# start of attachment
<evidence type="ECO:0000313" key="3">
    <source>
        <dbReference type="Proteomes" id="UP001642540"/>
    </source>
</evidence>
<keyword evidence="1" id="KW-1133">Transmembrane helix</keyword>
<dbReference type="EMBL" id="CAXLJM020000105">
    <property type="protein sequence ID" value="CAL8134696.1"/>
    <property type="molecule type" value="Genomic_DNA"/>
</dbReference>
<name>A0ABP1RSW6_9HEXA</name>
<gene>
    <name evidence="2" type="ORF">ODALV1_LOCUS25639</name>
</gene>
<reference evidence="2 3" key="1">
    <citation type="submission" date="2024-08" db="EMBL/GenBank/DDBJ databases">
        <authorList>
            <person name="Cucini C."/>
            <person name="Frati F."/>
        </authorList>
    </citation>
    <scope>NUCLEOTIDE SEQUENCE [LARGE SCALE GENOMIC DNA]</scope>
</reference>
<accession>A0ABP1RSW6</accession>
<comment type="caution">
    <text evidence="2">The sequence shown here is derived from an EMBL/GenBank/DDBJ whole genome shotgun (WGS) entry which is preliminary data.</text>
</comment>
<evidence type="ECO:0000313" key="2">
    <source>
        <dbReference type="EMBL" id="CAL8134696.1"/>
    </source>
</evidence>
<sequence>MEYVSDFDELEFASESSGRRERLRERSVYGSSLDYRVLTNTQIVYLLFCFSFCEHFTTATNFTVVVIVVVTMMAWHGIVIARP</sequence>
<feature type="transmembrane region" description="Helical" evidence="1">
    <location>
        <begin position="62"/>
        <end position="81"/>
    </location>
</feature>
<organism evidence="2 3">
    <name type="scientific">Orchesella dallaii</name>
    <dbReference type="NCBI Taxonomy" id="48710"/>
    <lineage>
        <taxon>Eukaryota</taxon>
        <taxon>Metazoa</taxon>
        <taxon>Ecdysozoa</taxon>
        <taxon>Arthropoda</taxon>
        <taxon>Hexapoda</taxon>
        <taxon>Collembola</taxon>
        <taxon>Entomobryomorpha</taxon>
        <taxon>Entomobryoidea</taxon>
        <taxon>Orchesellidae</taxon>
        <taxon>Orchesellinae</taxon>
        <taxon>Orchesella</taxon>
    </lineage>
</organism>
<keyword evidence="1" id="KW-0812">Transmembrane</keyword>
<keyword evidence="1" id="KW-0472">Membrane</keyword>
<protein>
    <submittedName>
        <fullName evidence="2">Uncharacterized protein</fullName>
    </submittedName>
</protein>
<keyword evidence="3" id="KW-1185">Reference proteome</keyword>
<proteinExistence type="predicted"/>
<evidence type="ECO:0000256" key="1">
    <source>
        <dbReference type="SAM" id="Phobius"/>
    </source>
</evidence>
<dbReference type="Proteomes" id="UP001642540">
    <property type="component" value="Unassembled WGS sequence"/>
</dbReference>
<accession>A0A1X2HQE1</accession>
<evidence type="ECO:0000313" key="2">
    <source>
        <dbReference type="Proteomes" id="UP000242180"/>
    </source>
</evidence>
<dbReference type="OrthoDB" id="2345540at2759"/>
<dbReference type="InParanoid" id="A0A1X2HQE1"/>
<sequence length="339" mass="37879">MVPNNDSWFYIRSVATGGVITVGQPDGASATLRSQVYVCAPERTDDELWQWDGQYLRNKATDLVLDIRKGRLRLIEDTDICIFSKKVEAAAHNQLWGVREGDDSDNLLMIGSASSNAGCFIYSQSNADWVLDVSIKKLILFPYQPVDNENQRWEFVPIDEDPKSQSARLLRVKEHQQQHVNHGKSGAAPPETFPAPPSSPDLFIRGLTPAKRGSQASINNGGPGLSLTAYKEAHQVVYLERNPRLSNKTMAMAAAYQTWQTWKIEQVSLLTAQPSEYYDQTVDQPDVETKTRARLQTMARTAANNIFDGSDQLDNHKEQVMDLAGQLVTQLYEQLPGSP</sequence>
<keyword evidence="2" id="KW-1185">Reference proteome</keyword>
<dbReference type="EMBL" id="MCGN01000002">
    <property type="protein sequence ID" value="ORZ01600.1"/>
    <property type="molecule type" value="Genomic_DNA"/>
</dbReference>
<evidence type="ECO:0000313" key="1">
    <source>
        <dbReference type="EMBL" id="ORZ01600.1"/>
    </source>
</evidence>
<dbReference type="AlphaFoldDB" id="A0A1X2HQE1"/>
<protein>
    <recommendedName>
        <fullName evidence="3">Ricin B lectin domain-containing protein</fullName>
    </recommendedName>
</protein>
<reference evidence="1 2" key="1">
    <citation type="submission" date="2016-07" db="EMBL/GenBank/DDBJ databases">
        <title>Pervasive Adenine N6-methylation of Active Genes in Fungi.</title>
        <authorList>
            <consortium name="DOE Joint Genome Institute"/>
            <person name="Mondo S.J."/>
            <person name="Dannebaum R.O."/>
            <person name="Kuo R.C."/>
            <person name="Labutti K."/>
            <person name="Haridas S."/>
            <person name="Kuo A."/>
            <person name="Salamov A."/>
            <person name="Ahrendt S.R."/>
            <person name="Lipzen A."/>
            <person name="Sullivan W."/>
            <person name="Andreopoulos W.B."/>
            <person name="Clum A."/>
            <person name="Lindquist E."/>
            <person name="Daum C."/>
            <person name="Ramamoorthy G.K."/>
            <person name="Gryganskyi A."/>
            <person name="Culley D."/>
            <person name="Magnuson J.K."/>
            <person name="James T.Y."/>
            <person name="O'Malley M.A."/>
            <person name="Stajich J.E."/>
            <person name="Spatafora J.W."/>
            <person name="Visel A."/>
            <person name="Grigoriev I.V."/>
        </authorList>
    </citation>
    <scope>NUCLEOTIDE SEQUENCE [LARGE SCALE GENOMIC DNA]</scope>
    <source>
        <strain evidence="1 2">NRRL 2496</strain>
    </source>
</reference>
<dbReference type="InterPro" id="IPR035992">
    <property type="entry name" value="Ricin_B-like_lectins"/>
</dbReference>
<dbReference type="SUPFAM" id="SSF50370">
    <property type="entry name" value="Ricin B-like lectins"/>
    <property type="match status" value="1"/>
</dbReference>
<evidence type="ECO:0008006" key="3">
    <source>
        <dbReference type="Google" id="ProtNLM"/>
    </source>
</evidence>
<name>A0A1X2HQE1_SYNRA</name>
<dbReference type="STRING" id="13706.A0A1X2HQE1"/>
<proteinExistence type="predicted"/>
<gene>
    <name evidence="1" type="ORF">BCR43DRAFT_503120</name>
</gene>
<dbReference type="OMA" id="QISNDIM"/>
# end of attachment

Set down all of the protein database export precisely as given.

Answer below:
<evidence type="ECO:0000313" key="3">
    <source>
        <dbReference type="Proteomes" id="UP001642540"/>
    </source>
</evidence>
<keyword evidence="1" id="KW-1133">Transmembrane helix</keyword>
<dbReference type="EMBL" id="CAXLJM020000105">
    <property type="protein sequence ID" value="CAL8134696.1"/>
    <property type="molecule type" value="Genomic_DNA"/>
</dbReference>
<name>A0ABP1RSW6_9HEXA</name>
<gene>
    <name evidence="2" type="ORF">ODALV1_LOCUS25639</name>
</gene>
<reference evidence="2 3" key="1">
    <citation type="submission" date="2024-08" db="EMBL/GenBank/DDBJ databases">
        <authorList>
            <person name="Cucini C."/>
            <person name="Frati F."/>
        </authorList>
    </citation>
    <scope>NUCLEOTIDE SEQUENCE [LARGE SCALE GENOMIC DNA]</scope>
</reference>
<accession>A0ABP1RSW6</accession>
<comment type="caution">
    <text evidence="2">The sequence shown here is derived from an EMBL/GenBank/DDBJ whole genome shotgun (WGS) entry which is preliminary data.</text>
</comment>
<evidence type="ECO:0000313" key="2">
    <source>
        <dbReference type="EMBL" id="CAL8134696.1"/>
    </source>
</evidence>
<sequence>MEYVSDFDELEFASESSGRRERLRERSVYGSSLDYRVLTNTQIVYLLFCFSFCEHFTTATNFTVVVIVVVTMMAWHGIVIARP</sequence>
<feature type="transmembrane region" description="Helical" evidence="1">
    <location>
        <begin position="62"/>
        <end position="81"/>
    </location>
</feature>
<organism evidence="2 3">
    <name type="scientific">Orchesella dallaii</name>
    <dbReference type="NCBI Taxonomy" id="48710"/>
    <lineage>
        <taxon>Eukaryota</taxon>
        <taxon>Metazoa</taxon>
        <taxon>Ecdysozoa</taxon>
        <taxon>Arthropoda</taxon>
        <taxon>Hexapoda</taxon>
        <taxon>Collembola</taxon>
        <taxon>Entomobryomorpha</taxon>
        <taxon>Entomobryoidea</taxon>
        <taxon>Orchesellidae</taxon>
        <taxon>Orchesellinae</taxon>
        <taxon>Orchesella</taxon>
    </lineage>
</organism>
<keyword evidence="1" id="KW-0812">Transmembrane</keyword>
<keyword evidence="1" id="KW-0472">Membrane</keyword>
<protein>
    <submittedName>
        <fullName evidence="2">Uncharacterized protein</fullName>
    </submittedName>
</protein>
<keyword evidence="3" id="KW-1185">Reference proteome</keyword>
<proteinExistence type="predicted"/>
<evidence type="ECO:0000256" key="1">
    <source>
        <dbReference type="SAM" id="Phobius"/>
    </source>
</evidence>
<dbReference type="Proteomes" id="UP001642540">
    <property type="component" value="Unassembled WGS sequence"/>
</dbReference>
<accession>A0A1X2HQE1</accession>
<evidence type="ECO:0000313" key="2">
    <source>
        <dbReference type="Proteomes" id="UP000242180"/>
    </source>
</evidence>
<dbReference type="OrthoDB" id="2345540at2759"/>
<dbReference type="InParanoid" id="A0A1X2HQE1"/>
<sequence length="339" mass="37879">MVPNNDSWFYIRSVATGGVITVGQPDGASATLRSQVYVCAPERTDDELWQWDGQYLRNKATDLVLDIRKGRLRLIEDTDICIFSKKVEAAAHNQLWGVREGDDSDNLLMIGSASSNAGCFIYSQSNADWVLDVSIKKLILFPYQPVDNENQRWEFVPIDEDPKSQSARLLRVKEHQQQHVNHGKSGAAPPETFPAPPSSPDLFIRGLTPAKRGSQASINNGGPGLSLTAYKEAHQVVYLERNPRLSNKTMAMAAAYQTWQTWKIEQVSLLTAQPSEYYDQTVDQPDVETKTRARLQTMARTAANNIFDGSDQLDNHKEQVMDLAGQLVTQLYEQLPGSP</sequence>
<keyword evidence="2" id="KW-1185">Reference proteome</keyword>
<dbReference type="EMBL" id="MCGN01000002">
    <property type="protein sequence ID" value="ORZ01600.1"/>
    <property type="molecule type" value="Genomic_DNA"/>
</dbReference>
<evidence type="ECO:0000313" key="1">
    <source>
        <dbReference type="EMBL" id="ORZ01600.1"/>
    </source>
</evidence>
<dbReference type="AlphaFoldDB" id="A0A1X2HQE1"/>
<protein>
    <recommendedName>
        <fullName evidence="3">Ricin B lectin domain-containing protein</fullName>
    </recommendedName>
</protein>
<reference evidence="1 2" key="1">
    <citation type="submission" date="2016-07" db="EMBL/GenBank/DDBJ databases">
        <title>Pervasive Adenine N6-methylation of Active Genes in Fungi.</title>
        <authorList>
            <consortium name="DOE Joint Genome Institute"/>
            <person name="Mondo S.J."/>
            <person name="Dannebaum R.O."/>
            <person name="Kuo R.C."/>
            <person name="Labutti K."/>
            <person name="Haridas S."/>
            <person name="Kuo A."/>
            <person name="Salamov A."/>
            <person name="Ahrendt S.R."/>
            <person name="Lipzen A."/>
            <person name="Sullivan W."/>
            <person name="Andreopoulos W.B."/>
            <person name="Clum A."/>
            <person name="Lindquist E."/>
            <person name="Daum C."/>
            <person name="Ramamoorthy G.K."/>
            <person name="Gryganskyi A."/>
            <person name="Culley D."/>
            <person name="Magnuson J.K."/>
            <person name="James T.Y."/>
            <person name="O'Malley M.A."/>
            <person name="Stajich J.E."/>
            <person name="Spatafora J.W."/>
            <person name="Visel A."/>
            <person name="Grigoriev I.V."/>
        </authorList>
    </citation>
    <scope>NUCLEOTIDE SEQUENCE [LARGE SCALE GENOMIC DNA]</scope>
    <source>
        <strain evidence="1 2">NRRL 2496</strain>
    </source>
</reference>
<dbReference type="InterPro" id="IPR035992">
    <property type="entry name" value="Ricin_B-like_lectins"/>
</dbReference>
<dbReference type="SUPFAM" id="SSF50370">
    <property type="entry name" value="Ricin B-like lectins"/>
    <property type="match status" value="1"/>
</dbReference>
<evidence type="ECO:0008006" key="3">
    <source>
        <dbReference type="Google" id="ProtNLM"/>
    </source>
</evidence>
<name>A0A1X2HQE1_SYNRA</name>
<dbReference type="STRING" id="13706.A0A1X2HQE1"/>
<proteinExistence type="predicted"/>
<gene>
    <name evidence="1" type="ORF">BCR43DRAFT_503120</name>
</gene>
<dbReference type="OMA" id="QISNDIM"/>